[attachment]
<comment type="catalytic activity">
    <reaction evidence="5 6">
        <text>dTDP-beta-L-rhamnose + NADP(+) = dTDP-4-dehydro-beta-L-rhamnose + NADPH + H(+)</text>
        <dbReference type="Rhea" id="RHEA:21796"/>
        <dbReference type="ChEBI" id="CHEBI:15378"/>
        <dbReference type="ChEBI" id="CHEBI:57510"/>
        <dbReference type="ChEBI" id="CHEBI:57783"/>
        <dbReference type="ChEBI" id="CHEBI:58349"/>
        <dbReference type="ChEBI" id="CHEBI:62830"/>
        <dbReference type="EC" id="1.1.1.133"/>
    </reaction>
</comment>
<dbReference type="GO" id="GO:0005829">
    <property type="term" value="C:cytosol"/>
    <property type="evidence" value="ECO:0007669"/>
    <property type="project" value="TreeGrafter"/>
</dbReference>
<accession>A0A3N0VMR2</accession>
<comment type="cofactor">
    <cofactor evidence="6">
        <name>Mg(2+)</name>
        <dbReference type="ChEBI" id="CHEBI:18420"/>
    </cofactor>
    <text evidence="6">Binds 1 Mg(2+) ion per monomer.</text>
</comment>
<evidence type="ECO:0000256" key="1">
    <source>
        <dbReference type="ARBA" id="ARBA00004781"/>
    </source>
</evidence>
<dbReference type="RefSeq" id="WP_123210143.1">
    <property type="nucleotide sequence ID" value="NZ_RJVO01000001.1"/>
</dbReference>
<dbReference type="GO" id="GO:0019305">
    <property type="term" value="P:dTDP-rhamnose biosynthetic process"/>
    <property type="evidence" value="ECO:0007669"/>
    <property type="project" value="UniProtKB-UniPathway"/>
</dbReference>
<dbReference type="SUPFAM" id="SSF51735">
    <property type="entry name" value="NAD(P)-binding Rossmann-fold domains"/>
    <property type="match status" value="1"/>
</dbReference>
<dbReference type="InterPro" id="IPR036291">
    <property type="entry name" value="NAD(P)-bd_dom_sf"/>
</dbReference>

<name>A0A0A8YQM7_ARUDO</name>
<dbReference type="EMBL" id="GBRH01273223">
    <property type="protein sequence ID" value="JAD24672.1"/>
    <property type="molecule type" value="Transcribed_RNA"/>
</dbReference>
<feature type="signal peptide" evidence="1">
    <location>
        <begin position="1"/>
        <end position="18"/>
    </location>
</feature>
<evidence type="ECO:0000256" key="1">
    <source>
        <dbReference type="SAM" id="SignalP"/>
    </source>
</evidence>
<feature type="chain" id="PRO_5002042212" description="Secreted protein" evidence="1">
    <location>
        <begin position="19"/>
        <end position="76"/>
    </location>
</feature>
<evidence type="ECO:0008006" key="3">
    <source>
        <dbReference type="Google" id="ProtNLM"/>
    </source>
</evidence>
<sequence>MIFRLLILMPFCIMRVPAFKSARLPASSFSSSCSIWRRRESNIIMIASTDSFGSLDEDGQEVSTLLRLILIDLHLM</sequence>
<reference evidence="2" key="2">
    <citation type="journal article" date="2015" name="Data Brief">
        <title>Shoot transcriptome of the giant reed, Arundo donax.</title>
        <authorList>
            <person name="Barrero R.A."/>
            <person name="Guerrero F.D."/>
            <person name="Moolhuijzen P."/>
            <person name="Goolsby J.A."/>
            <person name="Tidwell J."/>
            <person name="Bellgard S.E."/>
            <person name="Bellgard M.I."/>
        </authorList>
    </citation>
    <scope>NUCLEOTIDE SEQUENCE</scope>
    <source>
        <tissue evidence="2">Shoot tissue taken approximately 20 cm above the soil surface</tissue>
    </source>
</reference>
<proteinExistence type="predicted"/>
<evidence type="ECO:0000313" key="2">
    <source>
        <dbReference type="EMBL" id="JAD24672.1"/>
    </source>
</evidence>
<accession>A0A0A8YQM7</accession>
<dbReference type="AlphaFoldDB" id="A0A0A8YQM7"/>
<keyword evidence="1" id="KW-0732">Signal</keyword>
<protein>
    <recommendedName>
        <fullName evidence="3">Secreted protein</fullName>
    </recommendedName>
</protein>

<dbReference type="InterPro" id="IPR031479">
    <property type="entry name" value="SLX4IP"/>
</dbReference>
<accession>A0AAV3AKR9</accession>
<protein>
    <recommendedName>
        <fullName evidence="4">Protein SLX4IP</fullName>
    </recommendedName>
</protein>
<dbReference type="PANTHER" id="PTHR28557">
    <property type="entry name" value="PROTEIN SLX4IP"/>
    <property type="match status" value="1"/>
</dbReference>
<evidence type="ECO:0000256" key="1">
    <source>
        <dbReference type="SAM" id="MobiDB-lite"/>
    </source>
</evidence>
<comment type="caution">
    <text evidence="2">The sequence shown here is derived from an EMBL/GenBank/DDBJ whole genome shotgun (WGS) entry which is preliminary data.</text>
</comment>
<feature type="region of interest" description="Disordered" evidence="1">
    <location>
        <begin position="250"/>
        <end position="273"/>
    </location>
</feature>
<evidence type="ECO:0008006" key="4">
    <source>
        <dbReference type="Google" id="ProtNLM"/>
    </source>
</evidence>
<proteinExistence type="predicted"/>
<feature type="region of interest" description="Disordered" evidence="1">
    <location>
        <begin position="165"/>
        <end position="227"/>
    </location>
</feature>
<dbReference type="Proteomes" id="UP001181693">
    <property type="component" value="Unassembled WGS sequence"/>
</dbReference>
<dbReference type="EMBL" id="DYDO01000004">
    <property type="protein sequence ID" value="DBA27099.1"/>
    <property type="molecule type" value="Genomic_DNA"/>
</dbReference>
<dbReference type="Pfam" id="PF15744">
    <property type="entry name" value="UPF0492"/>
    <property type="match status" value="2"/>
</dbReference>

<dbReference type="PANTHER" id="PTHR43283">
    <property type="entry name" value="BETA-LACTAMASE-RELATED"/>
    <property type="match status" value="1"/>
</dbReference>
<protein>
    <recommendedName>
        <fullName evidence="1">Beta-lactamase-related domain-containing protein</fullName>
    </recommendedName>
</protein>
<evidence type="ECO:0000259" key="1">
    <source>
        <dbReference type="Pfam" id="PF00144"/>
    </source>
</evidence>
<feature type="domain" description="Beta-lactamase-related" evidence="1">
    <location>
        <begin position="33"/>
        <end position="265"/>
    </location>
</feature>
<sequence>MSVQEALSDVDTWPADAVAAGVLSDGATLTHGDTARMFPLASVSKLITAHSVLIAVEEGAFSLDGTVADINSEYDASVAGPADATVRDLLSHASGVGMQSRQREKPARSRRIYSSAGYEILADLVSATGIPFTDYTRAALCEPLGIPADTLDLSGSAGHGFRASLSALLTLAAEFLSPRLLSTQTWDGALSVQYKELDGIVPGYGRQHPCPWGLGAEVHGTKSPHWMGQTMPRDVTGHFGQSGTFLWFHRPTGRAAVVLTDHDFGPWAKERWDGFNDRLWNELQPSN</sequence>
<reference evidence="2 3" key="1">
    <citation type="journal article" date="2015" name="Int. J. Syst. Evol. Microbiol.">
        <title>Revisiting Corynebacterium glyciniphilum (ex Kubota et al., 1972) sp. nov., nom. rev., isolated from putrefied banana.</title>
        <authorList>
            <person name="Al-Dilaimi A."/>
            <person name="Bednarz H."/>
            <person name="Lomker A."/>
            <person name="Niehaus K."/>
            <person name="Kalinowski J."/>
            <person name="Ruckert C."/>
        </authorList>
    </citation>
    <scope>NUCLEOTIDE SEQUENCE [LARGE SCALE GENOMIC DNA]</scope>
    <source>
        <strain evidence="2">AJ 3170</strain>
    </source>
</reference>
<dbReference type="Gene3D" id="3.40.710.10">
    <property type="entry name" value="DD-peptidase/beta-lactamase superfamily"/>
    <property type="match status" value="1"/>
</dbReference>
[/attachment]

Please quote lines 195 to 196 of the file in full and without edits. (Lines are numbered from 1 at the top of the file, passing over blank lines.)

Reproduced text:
    <property type="entry name" value="DD-peptidase/beta-lactamase superfamily"/>
    <property type="match status" value="1"/>